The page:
Driving along the eastern coastline of the Yorke Peninsula in South Australia, you will see beautiful scenery, discover some peaceful seaside towns, and, every now and then, find something truly unexpected and amazing - like the old Lime Kiln at Wool Bay.
Lime Kiln ruins at Wool Bay, South Australia
Originally called Pickering when it was established in 1876, Wool Bay was renamed in 1840. The township is located between Stansbury and Coobowie on the Yorke Peninsula, approximately 220 kilometres from Adelaide by road.
This quiet country town was once a hub of shipping activity, with the export of wool, wheat and lime.
Between 1900 and 1910, six lime kilns were built on top of, and along the base of, the rugged cliffs overlooking the bay. Lime was burnt to create quicklime, an important ingredient in mortar and brick-making. Today, the ruins of only one kiln remain.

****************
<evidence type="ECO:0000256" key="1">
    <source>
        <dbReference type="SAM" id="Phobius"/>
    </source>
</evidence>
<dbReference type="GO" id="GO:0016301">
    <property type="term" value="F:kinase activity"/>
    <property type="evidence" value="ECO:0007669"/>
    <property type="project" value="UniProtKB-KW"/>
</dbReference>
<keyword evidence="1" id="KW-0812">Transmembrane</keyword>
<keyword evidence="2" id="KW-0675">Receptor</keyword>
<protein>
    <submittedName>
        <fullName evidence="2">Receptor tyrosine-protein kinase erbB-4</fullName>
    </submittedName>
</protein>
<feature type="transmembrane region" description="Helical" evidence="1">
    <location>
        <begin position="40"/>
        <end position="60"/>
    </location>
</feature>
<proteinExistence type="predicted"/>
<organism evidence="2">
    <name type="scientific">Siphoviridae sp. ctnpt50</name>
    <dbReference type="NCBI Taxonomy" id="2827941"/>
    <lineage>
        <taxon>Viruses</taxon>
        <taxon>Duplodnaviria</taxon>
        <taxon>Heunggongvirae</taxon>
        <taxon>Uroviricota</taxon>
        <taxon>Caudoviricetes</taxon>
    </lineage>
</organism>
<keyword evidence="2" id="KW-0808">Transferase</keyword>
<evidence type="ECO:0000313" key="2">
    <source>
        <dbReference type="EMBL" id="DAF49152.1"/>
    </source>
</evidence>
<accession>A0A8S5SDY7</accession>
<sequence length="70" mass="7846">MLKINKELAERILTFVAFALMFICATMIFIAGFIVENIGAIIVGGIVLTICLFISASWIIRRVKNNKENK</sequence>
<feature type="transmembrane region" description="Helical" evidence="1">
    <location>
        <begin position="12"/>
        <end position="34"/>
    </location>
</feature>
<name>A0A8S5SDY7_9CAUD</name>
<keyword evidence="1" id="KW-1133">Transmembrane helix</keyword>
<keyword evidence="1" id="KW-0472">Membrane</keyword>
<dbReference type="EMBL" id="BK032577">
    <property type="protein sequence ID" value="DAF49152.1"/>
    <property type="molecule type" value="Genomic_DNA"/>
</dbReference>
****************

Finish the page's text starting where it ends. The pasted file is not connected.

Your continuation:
The only remaining lime kiln from the original six built at Wool Bay
Perched precariously on the side of the cliff, or so it seems when looking up from the jetty, this kiln was the cutting edge of wood-fired lime burning technology when it was built by Mr Miller from David Miller & Sons, and opened in 1910. Technological changes and a decrease in the demand for lime during the 1950s and 1960s led to the closure of the Wool Bay kilns. Most of the remaining kilns and supporting infrastructure were demolished in the 1970s.
The remaining ruins are of great historical importance to the region, and are heritage listed.
Underneath the lime kiln ruins, at the base of the cliff, is an easily accessible jetty for fishing, and a boat ramp and toilet facilities. There is also a sandy beach, providing an opportunity for a unique day out, surrounded by local history.
For a longer stay, Wool Bay is perfectly situated as a base to explore the eastern coastline of the Yorke Peninsula, and offers a range of accommodation such as the Pickering Cottages or the Wool Bay Holiday Units.